Busting Incentive Myths Part I: Define Incentive

Part I

What is an Incentive

Enron in 2001. Wells Fargo in 2016. Wall Street (name the year). Incentives feed the need for greed and, as a result, can get a bad name.

Incentives can get a bad rap, in part, because they are designed poorly. But what if they're done properly?

For certain jobs, incentives can have a positive impact on productivity. Incentives heighten focus and attention. They naturally urge workers to set goals. They help employees differentiate between earning a living and being recognized for their efforts.

They are best suited for salespeople with direct responsibility, either your own sales employees or your channel partner's sales reps in some cases. However, incentives are not meant for jobs where boosting effort could derail effectiveness such as accountants, compliance professionals or data analysists. When done correctly, incentives are powerful tools.


What Is an Incentive

The term incentive combines both the design of how to earn as well as the reward itself.

The most common form of an incentive is a contingency-based reward, or, "Do this, get that." It's when a reward is offered that is contingent on a person's behavior to do some particular thing during a specified period.

...the design of the incentive and the nature of the reward must be tailored to the audience in order to be successful.

Incentives are not commission plans or at-risk compensation, even though those can be contingent on performance, too. Typically, incentive plans are designed to help focus an employee's efforts for a short period.  Also, they are different from commissions in that the means to earn and the rewards delivered for the incentive can change from period to period, whereas commissions are usually consistent over long periods.


Why Incentives Work

Incentives work by stimulating the parts of the brain that respond to emotion. Incentives, like many emotions, feel good and the brain seeks more of them.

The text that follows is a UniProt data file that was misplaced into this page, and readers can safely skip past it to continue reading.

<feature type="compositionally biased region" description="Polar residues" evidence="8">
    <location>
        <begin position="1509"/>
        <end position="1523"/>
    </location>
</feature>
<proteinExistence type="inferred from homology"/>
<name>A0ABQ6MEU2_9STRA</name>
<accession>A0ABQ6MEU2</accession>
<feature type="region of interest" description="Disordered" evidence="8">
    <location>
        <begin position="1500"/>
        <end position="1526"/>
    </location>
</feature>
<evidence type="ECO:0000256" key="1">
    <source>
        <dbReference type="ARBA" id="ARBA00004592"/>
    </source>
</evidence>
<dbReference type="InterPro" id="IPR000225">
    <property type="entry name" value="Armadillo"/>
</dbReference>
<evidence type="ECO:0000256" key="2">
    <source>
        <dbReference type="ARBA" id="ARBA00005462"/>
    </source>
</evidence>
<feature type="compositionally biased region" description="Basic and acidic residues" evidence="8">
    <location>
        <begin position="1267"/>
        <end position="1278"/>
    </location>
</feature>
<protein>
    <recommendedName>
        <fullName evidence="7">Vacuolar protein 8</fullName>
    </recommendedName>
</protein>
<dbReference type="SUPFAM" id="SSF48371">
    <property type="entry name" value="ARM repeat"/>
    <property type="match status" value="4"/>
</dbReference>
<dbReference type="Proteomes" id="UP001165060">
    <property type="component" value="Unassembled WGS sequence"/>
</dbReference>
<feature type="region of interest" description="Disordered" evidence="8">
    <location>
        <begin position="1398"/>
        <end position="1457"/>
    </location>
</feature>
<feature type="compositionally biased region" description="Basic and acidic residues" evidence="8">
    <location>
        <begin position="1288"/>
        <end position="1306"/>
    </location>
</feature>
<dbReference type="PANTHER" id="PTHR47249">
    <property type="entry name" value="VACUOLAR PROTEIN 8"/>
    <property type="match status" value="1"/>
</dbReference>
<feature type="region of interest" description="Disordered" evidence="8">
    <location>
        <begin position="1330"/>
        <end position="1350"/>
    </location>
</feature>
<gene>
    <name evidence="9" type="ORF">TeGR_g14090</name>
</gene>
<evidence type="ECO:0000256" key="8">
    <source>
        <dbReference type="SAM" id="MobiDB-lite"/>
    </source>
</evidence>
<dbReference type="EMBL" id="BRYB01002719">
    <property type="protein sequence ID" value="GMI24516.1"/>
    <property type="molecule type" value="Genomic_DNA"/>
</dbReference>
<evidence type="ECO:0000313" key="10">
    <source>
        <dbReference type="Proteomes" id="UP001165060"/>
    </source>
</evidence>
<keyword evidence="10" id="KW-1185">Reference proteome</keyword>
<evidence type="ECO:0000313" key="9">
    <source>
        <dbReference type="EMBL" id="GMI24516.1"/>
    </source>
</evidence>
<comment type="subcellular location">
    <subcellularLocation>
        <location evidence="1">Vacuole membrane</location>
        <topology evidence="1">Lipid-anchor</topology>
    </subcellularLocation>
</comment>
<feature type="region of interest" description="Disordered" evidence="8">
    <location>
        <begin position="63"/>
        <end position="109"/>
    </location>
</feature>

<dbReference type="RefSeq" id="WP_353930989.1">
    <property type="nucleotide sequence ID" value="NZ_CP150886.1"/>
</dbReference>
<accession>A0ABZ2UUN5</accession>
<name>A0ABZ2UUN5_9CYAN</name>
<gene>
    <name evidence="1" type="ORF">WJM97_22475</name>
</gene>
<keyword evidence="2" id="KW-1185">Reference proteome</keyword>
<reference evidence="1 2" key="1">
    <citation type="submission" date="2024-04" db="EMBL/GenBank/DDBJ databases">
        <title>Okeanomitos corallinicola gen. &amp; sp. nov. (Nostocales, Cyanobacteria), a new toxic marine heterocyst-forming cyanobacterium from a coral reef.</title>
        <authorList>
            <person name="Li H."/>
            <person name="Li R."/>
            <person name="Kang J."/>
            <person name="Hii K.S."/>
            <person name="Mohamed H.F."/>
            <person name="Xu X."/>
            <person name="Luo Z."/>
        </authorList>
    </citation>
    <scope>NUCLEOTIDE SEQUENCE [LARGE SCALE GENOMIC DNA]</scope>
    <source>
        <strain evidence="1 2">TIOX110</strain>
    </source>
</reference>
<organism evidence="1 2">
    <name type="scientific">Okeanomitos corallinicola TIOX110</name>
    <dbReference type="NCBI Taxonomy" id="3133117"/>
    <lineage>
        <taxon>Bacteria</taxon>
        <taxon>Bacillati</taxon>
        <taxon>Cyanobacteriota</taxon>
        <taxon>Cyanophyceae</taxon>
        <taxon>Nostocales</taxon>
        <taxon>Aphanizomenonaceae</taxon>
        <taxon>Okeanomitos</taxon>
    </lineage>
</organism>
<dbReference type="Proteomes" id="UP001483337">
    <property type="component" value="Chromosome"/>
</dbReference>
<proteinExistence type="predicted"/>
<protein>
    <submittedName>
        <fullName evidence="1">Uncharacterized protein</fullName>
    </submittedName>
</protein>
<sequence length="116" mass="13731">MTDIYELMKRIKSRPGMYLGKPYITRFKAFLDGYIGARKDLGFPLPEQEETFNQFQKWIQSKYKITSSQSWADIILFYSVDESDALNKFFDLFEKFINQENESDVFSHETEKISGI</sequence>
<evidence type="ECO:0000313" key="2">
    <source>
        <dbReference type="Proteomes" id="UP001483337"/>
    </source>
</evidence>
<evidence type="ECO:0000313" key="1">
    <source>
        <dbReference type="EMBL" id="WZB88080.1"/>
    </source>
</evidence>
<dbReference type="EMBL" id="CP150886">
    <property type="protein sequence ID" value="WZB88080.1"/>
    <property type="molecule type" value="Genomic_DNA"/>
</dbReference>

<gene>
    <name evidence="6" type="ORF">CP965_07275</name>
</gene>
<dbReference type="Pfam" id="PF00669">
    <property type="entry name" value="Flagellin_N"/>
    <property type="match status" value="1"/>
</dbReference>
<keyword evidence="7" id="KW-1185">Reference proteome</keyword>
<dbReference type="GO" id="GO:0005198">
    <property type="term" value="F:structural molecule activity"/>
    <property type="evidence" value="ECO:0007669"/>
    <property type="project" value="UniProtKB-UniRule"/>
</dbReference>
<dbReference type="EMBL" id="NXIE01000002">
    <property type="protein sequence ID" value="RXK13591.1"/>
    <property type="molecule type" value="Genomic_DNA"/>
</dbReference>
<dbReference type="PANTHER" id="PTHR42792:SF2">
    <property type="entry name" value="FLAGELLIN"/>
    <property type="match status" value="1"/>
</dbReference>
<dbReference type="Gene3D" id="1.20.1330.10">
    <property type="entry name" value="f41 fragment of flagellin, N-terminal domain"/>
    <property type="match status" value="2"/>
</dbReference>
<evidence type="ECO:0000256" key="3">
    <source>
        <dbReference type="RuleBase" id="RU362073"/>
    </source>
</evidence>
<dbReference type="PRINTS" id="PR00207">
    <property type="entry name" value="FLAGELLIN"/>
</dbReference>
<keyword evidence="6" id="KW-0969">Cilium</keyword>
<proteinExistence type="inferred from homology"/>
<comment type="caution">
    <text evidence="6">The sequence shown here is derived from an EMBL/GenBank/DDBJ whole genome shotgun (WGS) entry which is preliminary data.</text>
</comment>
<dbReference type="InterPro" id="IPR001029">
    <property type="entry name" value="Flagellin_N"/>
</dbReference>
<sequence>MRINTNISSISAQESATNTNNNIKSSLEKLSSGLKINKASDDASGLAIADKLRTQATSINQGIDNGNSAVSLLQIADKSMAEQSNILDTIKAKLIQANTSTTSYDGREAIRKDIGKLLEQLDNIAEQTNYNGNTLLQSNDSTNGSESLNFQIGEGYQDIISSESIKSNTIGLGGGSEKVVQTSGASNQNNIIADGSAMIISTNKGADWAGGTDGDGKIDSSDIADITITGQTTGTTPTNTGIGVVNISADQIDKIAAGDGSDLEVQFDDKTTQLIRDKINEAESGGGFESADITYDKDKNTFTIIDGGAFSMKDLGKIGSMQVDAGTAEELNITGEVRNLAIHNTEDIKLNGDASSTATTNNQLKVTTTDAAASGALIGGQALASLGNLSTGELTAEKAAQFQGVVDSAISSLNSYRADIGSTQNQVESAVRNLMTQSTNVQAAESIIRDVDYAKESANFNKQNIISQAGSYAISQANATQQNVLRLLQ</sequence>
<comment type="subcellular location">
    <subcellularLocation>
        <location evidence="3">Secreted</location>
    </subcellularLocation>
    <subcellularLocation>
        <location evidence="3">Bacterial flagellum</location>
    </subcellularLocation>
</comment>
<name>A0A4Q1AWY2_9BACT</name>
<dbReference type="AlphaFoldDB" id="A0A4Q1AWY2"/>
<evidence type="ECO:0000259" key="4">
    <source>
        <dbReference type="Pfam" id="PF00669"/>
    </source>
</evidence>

Incentives encourage action to do (or not do) something, typically different or more than what is being done now. In other words, an incentive is intended to motivate incremental behavior. 

In ancient times, humans needed to be able to flood the body with energy when a tiger jumped out of the bushes. They needed an energy reserve to be able to switch from walking to running in a split second. To do so required that day-to-day levels of effort were low and sustainable for long periods. This allowed the body to keep some fuel in reserve for exceptional situations, like when an ‘incentive' came along. Today, we're not so different.

In modern times, the incentive isn't to stay alive, but it is to close deals by the end of the month. A person can, in a variety of circumstances and short surges, push beyond their regular activity rates with an extra level of effort. This is the what the incentive is trying to capture: the short burst of focused, extra energy. The only way that can happen is if there is some reserve. Incentives cannot operate well if they are continuously used.  

It's also important to note that incentives work universally. They are successful in virtually every culture and society on earth. They are successful at the highest and lowest ends of the socio-economic spectrums. They work equally well on men and women. Incentives can appeal to the irrational or the rational. However, the design of the incentive and the nature of the reward must be tailored to the audience in order to be successful.


Common Problems with Incentive Design & Rewards

Taking due notice of the fact that incentives can be successful under a wide variety of circumstances, each person is unique.  DNA and psychological personality traits of each person can be different, including gender, social status, and earning level. Ethnicity is braided uniquely into each person's disposition, work environments vary, and cultural norms fluctuate from corporation to corporation. All these complications must be taken into consideration when designing the incentive.

To ensure a predictable response to an incentive requires that certain idiosyncrasies are given their due and that designers of incentive programs commonly fail to consider.



In the next part of this series, the first of several common incentive mistakes will be addressed and what can be done about them.


Tim Houlihan is the founder and chief behavioral strategist of BehaviorAlchemy, LLC, a consultancy using a behavioral lens for improving the actions of workers, customers and policy makers. He co-founded Behavioral Grooves, a meetup and podcast with listeners in more than 80 countries. Previously, Tim was Vice President of Reward Systems at BI WORLDWIDE where he was responsible for a $300 million global portfolio of reward systems, acted as the firm’s thought leader in behavioral sciences and was the chief liaison to research partners around the world. Tim believes people underestimate the role of the unconscious in our behaviors. The application of good behavioral science can remedy that.